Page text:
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'Horrific scenes' and 'rioting': How national, worldwide media portrayed Eagles fans' post-Super Bowl celebrations

Some national and worldwide media outlets painted a dire image of Eagles fans destroying the city after the Super Bowl. That's not what really happened.

Revelers mount a Streets Department truck parked along Broad and Pine streets after the Eagles’ Super Bowl victory.
Revelers mount a Streets Department truck parked along Broad and Pine streets after the Eagles’ Super Bowl victory.Read more( CHRIS PALMER / STAFF WRITER )

If you read some of the headlines coming from national and worldwide media on Eagles fans' celebrations after the Super Bowl, you might have thought the city burned to the ground.

"PHILLY POLICE SCANNER REVEALS HORRIFIC SCENES IN PHILADELPHIA AS FANS RIOT AFTER SUPER BOWL VICTORY," Newsweek proclaimed in an all-caps headline. "EXPLOSION heard as RIOTING Philadelphia fans clash with police after win," the Daily Express in the United Kingdom said. "Fires burned, cars flipped and street lights came tumbling down as hard-partying Philadelphia fans lived down to their reputation," the New York Daily News wrote.

First thing's first: Let's acknowledge the worst of what happened.

Yes, one gas station was looted at Broad and Catharine, traffic lights were torn down outside City Hall, and a couple of windows at Macy's were shattered. A few fights broke out, the awning outside the Ritz-Carlton collapsed, and a car was flipped on its side. One fan ate horse manure. (Frankly, worth its own headline.)

But the celebrations were largely peaceful. In fact, more people (six) were arrested during postgame disturbances at the University of Massachusetts Amherst than in Philadelphia (four, although that number is expected to climb).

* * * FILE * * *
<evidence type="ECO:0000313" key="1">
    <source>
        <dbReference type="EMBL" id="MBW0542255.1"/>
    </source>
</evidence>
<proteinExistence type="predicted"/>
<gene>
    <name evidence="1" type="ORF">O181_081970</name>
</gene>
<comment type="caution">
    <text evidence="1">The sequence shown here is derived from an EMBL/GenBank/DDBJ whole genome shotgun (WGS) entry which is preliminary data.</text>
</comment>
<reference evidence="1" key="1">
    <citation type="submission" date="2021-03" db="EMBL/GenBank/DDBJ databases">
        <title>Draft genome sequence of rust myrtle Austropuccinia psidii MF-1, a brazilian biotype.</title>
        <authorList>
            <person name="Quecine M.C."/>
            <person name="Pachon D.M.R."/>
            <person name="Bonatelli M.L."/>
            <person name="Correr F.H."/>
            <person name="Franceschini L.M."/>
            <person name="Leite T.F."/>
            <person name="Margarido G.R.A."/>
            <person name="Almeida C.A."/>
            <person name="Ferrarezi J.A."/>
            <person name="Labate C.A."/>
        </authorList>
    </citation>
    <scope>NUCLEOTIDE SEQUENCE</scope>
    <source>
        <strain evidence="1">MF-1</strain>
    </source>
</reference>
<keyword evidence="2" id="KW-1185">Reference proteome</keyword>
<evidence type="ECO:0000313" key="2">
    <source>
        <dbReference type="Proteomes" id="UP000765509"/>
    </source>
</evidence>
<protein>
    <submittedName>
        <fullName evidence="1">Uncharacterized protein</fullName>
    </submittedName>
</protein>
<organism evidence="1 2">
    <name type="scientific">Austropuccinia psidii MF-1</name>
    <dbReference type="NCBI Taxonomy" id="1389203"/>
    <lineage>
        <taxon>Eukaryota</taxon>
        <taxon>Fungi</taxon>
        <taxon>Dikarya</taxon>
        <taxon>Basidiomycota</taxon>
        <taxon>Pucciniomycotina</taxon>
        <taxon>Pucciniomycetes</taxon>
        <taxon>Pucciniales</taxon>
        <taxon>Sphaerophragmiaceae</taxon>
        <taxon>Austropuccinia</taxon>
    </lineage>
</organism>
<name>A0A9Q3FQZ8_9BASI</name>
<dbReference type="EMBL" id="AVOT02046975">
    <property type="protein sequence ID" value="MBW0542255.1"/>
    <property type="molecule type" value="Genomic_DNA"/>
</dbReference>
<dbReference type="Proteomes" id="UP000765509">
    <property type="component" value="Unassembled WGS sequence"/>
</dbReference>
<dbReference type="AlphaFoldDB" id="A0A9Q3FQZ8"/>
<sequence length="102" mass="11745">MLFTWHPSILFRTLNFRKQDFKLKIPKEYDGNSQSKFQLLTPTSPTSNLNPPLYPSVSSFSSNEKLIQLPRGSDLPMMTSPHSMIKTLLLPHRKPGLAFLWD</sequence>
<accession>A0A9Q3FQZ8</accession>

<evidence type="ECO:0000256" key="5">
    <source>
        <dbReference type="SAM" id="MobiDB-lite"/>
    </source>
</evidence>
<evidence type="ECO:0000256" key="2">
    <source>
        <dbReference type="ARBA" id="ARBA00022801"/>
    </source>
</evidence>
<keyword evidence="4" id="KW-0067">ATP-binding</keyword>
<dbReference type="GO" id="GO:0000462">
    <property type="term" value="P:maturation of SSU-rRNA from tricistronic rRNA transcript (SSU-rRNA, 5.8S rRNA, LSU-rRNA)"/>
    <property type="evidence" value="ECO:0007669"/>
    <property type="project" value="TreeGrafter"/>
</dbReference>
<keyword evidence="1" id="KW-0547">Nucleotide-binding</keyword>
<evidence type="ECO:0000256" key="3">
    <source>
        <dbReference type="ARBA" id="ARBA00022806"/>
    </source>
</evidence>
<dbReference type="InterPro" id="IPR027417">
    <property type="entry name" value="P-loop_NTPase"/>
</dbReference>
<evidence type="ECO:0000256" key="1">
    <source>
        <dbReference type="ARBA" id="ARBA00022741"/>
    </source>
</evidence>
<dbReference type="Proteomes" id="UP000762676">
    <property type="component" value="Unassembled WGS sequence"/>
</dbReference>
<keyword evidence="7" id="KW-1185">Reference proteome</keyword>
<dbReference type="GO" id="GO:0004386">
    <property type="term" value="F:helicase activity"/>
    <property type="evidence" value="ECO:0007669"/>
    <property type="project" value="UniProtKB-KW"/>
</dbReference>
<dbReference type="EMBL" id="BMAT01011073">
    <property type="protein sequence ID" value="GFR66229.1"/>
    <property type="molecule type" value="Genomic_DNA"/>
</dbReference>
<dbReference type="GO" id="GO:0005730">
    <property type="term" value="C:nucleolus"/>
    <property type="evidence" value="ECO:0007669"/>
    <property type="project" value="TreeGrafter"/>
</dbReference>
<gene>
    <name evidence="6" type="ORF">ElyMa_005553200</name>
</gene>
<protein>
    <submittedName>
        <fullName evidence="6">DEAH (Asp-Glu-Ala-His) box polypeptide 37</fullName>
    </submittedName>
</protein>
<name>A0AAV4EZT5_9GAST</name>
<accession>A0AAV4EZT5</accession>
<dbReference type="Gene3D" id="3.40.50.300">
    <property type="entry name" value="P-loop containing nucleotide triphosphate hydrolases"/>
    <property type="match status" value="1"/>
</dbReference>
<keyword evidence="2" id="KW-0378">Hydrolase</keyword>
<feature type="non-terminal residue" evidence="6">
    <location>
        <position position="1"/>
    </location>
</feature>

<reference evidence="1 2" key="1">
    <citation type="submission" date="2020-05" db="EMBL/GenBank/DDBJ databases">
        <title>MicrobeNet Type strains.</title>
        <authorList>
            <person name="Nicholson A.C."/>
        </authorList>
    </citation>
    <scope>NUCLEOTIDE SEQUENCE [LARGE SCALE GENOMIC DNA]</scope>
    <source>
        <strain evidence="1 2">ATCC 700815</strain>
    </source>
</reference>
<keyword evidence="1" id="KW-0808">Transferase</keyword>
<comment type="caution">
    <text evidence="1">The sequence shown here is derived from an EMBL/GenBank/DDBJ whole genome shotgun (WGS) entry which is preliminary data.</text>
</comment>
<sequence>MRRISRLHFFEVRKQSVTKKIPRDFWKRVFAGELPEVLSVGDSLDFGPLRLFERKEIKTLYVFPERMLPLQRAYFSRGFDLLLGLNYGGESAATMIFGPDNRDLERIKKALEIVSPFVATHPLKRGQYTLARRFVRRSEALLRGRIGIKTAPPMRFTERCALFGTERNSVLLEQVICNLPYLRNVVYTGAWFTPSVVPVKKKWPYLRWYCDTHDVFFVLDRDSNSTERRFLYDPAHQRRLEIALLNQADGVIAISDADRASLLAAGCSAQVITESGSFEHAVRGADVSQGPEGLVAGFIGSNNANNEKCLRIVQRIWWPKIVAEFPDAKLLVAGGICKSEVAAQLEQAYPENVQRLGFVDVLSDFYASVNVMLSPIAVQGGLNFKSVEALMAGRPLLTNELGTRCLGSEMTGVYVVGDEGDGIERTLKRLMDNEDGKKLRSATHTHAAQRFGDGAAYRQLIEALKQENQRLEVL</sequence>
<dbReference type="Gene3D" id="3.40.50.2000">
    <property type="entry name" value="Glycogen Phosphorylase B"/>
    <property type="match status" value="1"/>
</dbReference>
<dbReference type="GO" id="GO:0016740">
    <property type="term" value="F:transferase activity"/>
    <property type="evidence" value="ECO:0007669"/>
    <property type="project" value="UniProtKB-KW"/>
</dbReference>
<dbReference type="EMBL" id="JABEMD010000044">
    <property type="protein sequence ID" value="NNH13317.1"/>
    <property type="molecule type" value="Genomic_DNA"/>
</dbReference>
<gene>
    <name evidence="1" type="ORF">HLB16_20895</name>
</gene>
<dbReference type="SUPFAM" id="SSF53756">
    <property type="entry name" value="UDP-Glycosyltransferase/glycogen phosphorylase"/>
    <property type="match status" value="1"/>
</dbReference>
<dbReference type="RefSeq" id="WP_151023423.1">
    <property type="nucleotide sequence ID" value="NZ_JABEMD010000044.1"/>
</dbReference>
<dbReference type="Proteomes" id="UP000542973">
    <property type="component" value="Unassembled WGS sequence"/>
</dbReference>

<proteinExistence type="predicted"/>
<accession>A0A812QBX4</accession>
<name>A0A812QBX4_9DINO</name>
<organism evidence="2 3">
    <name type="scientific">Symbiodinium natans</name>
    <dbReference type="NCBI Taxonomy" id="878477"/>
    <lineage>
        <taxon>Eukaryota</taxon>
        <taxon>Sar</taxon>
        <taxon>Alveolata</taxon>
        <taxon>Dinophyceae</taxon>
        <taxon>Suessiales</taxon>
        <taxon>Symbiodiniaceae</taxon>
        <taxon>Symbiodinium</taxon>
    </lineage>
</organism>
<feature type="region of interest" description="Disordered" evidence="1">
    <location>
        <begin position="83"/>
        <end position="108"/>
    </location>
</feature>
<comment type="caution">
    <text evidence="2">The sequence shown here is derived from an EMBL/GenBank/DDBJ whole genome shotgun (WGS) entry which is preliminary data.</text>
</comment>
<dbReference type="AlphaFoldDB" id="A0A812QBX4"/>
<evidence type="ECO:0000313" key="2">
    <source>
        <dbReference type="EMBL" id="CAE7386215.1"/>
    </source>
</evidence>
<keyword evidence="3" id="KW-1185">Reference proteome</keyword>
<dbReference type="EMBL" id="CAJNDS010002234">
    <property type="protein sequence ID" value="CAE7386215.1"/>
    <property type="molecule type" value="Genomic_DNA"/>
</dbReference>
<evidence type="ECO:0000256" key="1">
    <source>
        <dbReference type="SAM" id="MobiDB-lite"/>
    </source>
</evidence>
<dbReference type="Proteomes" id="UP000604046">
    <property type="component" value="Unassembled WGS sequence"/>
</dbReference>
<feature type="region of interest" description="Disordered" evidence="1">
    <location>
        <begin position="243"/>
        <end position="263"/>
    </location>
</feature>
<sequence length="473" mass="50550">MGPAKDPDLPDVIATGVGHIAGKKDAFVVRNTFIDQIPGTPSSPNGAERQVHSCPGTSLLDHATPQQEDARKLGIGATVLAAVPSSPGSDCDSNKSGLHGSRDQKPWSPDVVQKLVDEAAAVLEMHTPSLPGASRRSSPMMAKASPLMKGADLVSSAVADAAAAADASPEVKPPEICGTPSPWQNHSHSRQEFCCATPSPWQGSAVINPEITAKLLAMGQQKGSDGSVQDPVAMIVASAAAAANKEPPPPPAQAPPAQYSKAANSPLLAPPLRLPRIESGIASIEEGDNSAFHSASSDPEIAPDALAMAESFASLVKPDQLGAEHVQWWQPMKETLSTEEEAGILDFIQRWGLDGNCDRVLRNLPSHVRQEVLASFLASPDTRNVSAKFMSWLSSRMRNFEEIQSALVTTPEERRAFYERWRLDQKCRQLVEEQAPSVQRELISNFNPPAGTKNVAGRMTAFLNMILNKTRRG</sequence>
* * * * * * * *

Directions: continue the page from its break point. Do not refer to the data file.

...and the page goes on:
"The knucklehead contingent was extremely small," Mayor Kenney said Tuesday during a news conference about Thursday's parade, which is expected to draw millions to the city. "The media focuses obviously on the negative."

"As regrettable as it is, it could have been far worse. In New England they had their own thing," Police Commissioner Richard Ross said, referring to the UMass Amherst event, "and they lost. So in the grand scheme of things — and I'm by no means trying to justify it — but I'm just being honest," he said to laughs.

Ross said last week that the Police Department has operated with a similar approach to other large-scale events, including protests that erupted over police shootings across the country and to President Trump's election.

"After a while you do have to relinquish the street, provided people are being peaceful," Ross said. "You're going to create more havoc trying to [stop them], and you have to have somewhere for people to go."

At Tuesday's news conference, Ross said so many people were crowding the streets Sunday that officers couldn't always get to troublemakers in time. A couple of small street fires — including the burning of a Christmas tree on Broad — were reported.

A rumor that two police horses were stolen was false, police said.

"I can confirm that the number of Philadelphia Police horses that were stolen was zero," a police spokesman said. "It was just a rumor."

Philadelphians have a reputation, fair or not, for being out of control after sports victories.

In 1960, fans of the NFL-champion Eagles tore the seats off the bleachers and hurled them at police until they were permitted to storm the field; in 1974 they overturned SEPTA buses in honor of the Flyers' Stanley Cup; in 2008, after the Phillies won the World Series, 76 people were arrested for disorderly conduct, vandalism, and assaulting officers.

So all in all, Sunday's celebrations? Not so bad after all.